Tom Coughlin was beside himself after his team blew a 21-point, fourth-quarter lead and lost to the Eagles 38-31 Sunday.
How else could he be. Given the magnitude of the game, this may well go down as the biggest collapse in Giants’ history. And remember, this is a series that saw “The Fumble” in 1978. But the Giants weren’t leading that one by 21 points in the fourth quarter.
“I’ve never been around anything like this in my life,” he told the media. “It’s about as empty as you get to feel in this business, right there.”
Empty is right. The 9-5 Giants appeared well on their way to winning their fourth straight game and giving themselves an almost sure chance to win the NFC East. Now, they have to win their last two against Green Bay and Washington if they expect to make the postseason, as even a 10-win season may not be good enough to make the playoffs.
They can ponder for a week now how in the world they let up three tying touchdowns in a span of 6:14 of the fourth quarter after leading 31-10. And rookie punter Matt Dodge, who seemed to have come off the hot seat in recent weeks, can now ponder why in the world he didn’t just kick his final punt out of bounds instead of lining it to the ever-dangerous DeSean Jackson, who returned it 65 yards for the winning score.
“There was no explanation,” Coughlin said. “It’s a team game. There isn’t any one guy – it should have never come down to that.
“Without a doubt it should have never come down to that, but it did and at that point in time with 14 seconds, you’re going to punt the ball out of bounds. You’re going to get one play and you defend the one play and you go into overtime. It didn’t have to end the way it did either.”
Here’s the good and the bad. Only, in commemoration of this embarrassment, we’ll start with the nasty stuff.
Matt Dodge: So plenty of damage has been done already in allowing the Eagles to tie things up at 31. You’re 14 seconds from overtime, and you’re punting to one of the most dangerous returners in the league. Kick it out of bounds, right? But NOOOOOOO!!!!! Dodge lines it straight down the middle, no hang time whatsoever, where Jackson promptly fumbles the bouncing ball. Now it’s on the punt coverage team. Can they make a tackle? NOOOOOOO!!!!! Jackson gathers the ball in, heads up the field, gets a block, and he’s off for the 65-yard game-winning return. Wouldn’t be surprised if Coughlin announces at Monday’s press conference that he cut Dodge right on the field. Don’t know if the kid can recover mentally from something like this.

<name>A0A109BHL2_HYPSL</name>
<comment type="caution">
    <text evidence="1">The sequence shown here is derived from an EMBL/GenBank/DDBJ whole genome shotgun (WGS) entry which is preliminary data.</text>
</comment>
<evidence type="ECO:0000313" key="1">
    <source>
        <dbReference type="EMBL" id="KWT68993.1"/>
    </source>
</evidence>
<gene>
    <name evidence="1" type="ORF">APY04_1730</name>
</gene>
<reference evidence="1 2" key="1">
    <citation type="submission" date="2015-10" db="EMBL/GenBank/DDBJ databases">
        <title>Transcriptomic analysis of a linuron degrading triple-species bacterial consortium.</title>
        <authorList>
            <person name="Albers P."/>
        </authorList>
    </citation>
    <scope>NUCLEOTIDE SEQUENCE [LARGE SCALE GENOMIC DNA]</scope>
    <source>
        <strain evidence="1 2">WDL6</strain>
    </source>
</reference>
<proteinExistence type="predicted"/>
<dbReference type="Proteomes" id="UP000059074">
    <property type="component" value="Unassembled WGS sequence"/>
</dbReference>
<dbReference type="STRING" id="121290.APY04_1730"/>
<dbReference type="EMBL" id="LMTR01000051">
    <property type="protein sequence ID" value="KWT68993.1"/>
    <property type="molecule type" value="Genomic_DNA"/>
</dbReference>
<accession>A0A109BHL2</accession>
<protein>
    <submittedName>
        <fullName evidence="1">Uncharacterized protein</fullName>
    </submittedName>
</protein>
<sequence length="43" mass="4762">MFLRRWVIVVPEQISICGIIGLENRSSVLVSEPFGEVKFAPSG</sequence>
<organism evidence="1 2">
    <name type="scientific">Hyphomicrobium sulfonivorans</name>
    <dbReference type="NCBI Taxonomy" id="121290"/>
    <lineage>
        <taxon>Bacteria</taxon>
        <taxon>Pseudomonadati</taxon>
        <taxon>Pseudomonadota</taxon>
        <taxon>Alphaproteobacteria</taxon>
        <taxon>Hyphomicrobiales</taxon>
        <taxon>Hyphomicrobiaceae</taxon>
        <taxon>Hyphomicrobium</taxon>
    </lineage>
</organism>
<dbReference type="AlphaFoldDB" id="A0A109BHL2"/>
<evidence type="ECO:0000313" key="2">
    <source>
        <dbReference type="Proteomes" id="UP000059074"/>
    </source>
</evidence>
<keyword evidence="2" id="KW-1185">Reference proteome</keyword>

Kickoff Coverage: Coughlin said the regular kickoff coverage unit was warned to look out for an onside kick after the Eagles made it 31-17. Guess they didn’t believe special teams coach Tom Quinn, because everybody was falling back as David Akers popped it in the air. The Eagles recovered, and Vick marched his team down the field to make it a seven-point game.
Pass Rush: They battered Michael Vick all day, until he decided to take matters into his own hands. His fourth-quarter scrambles were instrumental in setting up two touchdowns, including the tying one on which he went for 33 and 22 yards. And don’t forget his touchdown-scoring quarterback draw that brought the Eagles back to 31-24. Vick wound up with a team-high 130 yards rushing, 90 of which came in the fourth quarter.
The Offense: After Eli Manning found Kevin Boss for a touchdown and a 31-10 lead, the offense mustered just two first downs the rest of the game. The ground game really never got going, as the 100 yards Brandon Jacobs and Ahmad Bradshaw ran for was deceptively benign. But Manning was unable to complete a pass in the last 1:10 when a single first down would have allowed the Giants to run out the clock.
Perry Fewell: Almost hate to do this to him because for three quarters, he had a great gameplan. But you have to question the blitz he used that had Justin Tuck falling back on tight end Brent Celek on Celek’s 65-yard touchdown catch that started the Eagles’ comeback. He wasn’t within five yards of the tight end.
Eli Manning: Again, for three quarters, he did great. He did throw his 20th interception, tying his career high. But he also tossed his career-high 28th touchdown pass to Kevin Boss, his fourth of the game. You go 23-of-39 for 289 yards with four TDs and an interception, you’ve had a pretty nice day. But when the game was tied, he couldn’t hit a key pass. Wonder if things would have been different had Steve Smith been available.
Mario Manningham: Eight catches for 113 yards and two touchdowns, both in the first half when the Giants sprinted out to a 24-3 lead. He did a nice job at the No. 1 receiver spot, making several sideline catches when the going was good.
Justin Tuck: The defensive end was a harrying presence in the backfield for most of the game and came away with 1 1/2 of the Giants’ three sacks. Give some credit to rookie Jason Pierre-Paul, too, for batting down two passes.
The Secondary: With Fewell blitzing much of the game, Terrell Thomas and Corey Webster were left alone on Jeremy Maclin and Jackson, respectively, and they did a good job. Webster even picked off a pass headed Jackson’s way, and Thomas closed nicely to knock away a sure touchdown pass to Maclin before the wheels fell off.